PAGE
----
Of the two branches of the musculospiral nerve, the radial and posterior interosseous, only the former has surgical significance, since the posterior interosseous divides into numerous fine filaments at such a high point that its suture is seldom, if ever, feasible. The radial nerve can be used with great advantage for transplantation purposes, since its loss occasions little or no disturbance of sensation. It can be found by retracting the brachioradialis muscle (supinator longus) toward the radial side.

Median Nerve. In the upper arm this nerve is easy to identify because of its immediate relation to the brachial artery.

No surgical significance attaches to the crossing of the nerve and artery, so frequently emphasized in the anatomical textbooks, since the two structures are so intimately associated that the least traction with the forceps brings the nerve to the inner or to the outer side of the vessel. At the elbow, the nerve lies almost directly in the midline and is exposed by dividing the expansion of the biceps to the inner portion of the fascia (Lacertus fibrosus) when it is found passing into the arm between the two heads of the pronator radii teres. The deep head of the muscle separates the nerve from the ulnar artery. About 1 inch above the elbow, the branch to the pronator radii teres and flexor carpi radialis emerges from the parent trunk. Care should be taken not to injure it.

At the wrist, the nerve is found just to the ulnar side of the flexor carpi radialis tendon. It passes beneath the annular ligament just to the ulnar side of the flexor sublimis tendon to the index-finger.

Ulnar Nerve. This lies about one-quarter of an inch posterior to the artery in the upper half of the arm and then passes backward to the well-known groove in the internal condyle of the humerus. Throughout most of its course it lies posterior to the fascial septum separating the anterior from the posterior groups of muscles.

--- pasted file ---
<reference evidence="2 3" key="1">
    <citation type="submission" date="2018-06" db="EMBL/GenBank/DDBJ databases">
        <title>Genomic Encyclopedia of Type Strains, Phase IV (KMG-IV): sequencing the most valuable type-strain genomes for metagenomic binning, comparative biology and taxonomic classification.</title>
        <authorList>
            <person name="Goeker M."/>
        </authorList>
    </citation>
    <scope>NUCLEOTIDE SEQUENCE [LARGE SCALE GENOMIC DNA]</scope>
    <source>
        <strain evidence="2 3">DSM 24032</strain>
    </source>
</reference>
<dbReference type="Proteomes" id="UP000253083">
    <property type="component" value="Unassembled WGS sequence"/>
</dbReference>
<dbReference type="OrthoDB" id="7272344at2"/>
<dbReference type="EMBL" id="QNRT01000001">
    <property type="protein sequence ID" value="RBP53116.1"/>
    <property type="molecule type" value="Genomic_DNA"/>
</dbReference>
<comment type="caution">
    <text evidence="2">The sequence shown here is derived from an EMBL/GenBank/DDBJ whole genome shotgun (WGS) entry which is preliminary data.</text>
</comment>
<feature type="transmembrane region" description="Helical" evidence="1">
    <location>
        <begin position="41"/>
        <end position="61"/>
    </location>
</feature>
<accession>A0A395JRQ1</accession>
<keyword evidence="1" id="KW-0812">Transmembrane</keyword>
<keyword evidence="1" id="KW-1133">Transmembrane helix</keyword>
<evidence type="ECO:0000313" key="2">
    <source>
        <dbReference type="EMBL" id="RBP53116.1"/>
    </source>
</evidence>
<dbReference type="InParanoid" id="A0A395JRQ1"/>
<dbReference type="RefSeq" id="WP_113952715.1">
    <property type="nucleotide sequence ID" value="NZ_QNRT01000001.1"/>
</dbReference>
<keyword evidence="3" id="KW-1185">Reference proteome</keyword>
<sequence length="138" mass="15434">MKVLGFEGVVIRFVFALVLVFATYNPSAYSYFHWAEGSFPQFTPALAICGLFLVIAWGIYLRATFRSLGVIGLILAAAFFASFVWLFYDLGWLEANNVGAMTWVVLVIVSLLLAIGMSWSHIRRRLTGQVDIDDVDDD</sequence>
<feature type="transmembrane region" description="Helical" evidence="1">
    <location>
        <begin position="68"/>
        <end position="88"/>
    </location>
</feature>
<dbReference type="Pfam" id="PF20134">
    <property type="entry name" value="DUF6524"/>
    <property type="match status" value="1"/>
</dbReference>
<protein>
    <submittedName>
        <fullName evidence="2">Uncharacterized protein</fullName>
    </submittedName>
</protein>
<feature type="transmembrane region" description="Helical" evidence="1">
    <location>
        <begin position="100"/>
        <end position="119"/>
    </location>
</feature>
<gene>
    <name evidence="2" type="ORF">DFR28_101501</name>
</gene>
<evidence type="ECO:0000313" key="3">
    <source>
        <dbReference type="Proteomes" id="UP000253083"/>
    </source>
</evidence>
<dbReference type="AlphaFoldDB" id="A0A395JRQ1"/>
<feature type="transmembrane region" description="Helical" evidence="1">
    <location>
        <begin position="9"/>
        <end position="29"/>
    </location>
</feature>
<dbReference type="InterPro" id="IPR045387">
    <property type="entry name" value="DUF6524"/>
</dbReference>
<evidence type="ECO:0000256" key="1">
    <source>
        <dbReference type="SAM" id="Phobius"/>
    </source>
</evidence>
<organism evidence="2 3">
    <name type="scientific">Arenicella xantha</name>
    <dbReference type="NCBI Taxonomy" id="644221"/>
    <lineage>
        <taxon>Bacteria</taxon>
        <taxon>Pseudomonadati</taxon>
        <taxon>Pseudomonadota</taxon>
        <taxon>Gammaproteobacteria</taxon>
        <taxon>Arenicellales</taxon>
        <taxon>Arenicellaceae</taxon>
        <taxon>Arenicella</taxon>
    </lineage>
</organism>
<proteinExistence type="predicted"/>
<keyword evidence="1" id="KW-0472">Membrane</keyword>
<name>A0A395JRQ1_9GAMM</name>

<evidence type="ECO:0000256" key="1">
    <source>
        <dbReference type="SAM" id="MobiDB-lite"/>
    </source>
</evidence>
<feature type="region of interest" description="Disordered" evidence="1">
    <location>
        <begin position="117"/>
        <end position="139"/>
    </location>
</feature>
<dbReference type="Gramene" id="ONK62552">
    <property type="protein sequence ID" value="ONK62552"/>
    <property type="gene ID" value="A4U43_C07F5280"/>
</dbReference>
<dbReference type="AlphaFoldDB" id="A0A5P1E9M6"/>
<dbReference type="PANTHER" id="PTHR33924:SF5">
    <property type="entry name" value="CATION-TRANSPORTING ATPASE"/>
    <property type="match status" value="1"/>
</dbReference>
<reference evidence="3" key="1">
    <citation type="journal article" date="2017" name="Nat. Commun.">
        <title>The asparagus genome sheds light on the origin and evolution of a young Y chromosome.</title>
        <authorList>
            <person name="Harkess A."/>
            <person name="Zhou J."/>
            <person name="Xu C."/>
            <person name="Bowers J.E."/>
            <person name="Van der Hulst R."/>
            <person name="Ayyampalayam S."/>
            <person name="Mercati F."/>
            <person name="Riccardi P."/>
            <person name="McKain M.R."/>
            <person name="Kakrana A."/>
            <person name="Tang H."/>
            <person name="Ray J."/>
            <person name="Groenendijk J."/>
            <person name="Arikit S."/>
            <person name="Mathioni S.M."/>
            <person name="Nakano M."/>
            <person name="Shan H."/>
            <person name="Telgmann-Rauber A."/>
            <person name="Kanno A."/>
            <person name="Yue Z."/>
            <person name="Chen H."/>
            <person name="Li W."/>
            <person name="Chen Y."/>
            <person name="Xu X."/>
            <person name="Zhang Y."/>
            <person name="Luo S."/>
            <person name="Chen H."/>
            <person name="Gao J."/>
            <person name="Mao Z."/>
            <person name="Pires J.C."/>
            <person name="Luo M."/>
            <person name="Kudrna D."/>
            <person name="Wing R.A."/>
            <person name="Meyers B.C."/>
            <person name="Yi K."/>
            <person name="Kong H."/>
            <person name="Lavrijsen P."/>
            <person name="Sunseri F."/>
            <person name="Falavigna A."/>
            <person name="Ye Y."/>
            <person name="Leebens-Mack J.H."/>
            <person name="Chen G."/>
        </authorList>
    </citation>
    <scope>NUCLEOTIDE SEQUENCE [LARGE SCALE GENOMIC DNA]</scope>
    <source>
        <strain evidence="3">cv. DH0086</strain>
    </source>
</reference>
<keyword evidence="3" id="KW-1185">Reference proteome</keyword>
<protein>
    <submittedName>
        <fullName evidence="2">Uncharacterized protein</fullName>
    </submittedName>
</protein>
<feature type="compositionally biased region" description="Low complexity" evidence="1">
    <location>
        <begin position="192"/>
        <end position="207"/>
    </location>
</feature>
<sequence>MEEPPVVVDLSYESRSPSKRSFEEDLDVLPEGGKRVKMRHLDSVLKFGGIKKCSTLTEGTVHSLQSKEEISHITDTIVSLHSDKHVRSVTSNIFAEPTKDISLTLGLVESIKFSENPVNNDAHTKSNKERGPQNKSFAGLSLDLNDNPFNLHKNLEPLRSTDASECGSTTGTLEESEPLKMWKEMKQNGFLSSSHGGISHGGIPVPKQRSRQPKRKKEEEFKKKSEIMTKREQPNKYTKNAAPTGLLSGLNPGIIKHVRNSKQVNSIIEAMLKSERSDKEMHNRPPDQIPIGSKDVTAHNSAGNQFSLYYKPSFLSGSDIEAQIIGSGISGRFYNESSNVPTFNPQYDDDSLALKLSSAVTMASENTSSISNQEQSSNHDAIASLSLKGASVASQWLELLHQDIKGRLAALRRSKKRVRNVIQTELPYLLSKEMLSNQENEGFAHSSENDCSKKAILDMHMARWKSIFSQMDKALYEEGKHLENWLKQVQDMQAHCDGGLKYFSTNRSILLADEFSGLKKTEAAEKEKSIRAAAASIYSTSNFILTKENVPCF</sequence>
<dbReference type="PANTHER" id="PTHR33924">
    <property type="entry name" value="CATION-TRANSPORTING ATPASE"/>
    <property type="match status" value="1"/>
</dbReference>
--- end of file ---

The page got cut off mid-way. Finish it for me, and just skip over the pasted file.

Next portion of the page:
For a short distance below the elbow, it is difficult to find the nerve because it is buried in the fibres of the extensor carpi ulnaris; but in the lower two-thirds of the arm it is easily discovered by using the flexor carpi ulnaris as a guide. The nerve lies just to the radial side of this muscle and its tendon. About 4 or 5 inches above the wrist, the dorsal sensory branch passes backward. It is of significance for transplantation purposes, in case it is necessary to bridge a gap between the ends of the divided nerve.

Musculocutaneous.—The emergence of this nerve between the brachialis anticus and the biceps near the bend of the elbow, has already been referred to in describing the musculospiral nerve. The upper portion of the nerve is laid bare by separating the coracobrachialis from the short head of the biceps.

Internal Cutaneous.-Like the radial, this is of significance for transplantation purposes, particularly when bridging a

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gap in the ulnar or median nerves in the upper arm. Its position varies somewhat, but it is usually found between the ulnar and the median.

The Circumflex Nerve.-Operative exposure of this nerve is very seldom necessary in military surgery. The lower end of the brachial plexus has to be exposed by upward retraction of the pectoralis major and the nerve identified as it passes off the posterior trunk of the plexus.

The Brachial Plexus.—Ample operative exposure is given only by a long incision running from a point 4 inches above the clavicle to the axilla. The clavicle is divided by a Gigli

Sciatic nerve

Biceps (long head)


Fig. 91.—Diagram illustrating the relation of the great sciatic nerve to the long head of the biceps femoris muscle. To expose the nerve in the upper third of the thigh, the outer border of the muscle is found and drawn inward. In the lower half of the thigh the inner border is found and drawn outward.

saw, and the two ends are retracted. Great care must be exercised when freeing the plexus from the great vessels, and the operation should never be undertaken except by a surgeon experienced in vascular technic.

Sciatic Nerve.—When exposure near the sacro-sciatic foramen is necessary, the best incision runs from the midline of the thigh at the lower border of the gluteus maximus over to the trochanter and upward with a sweep toward the midline near the upper border of the muscle. The skin muscle flap is retracted inward giving free exposure of the upper portion of the nerve. Some hæmorrhage is encountered in dividing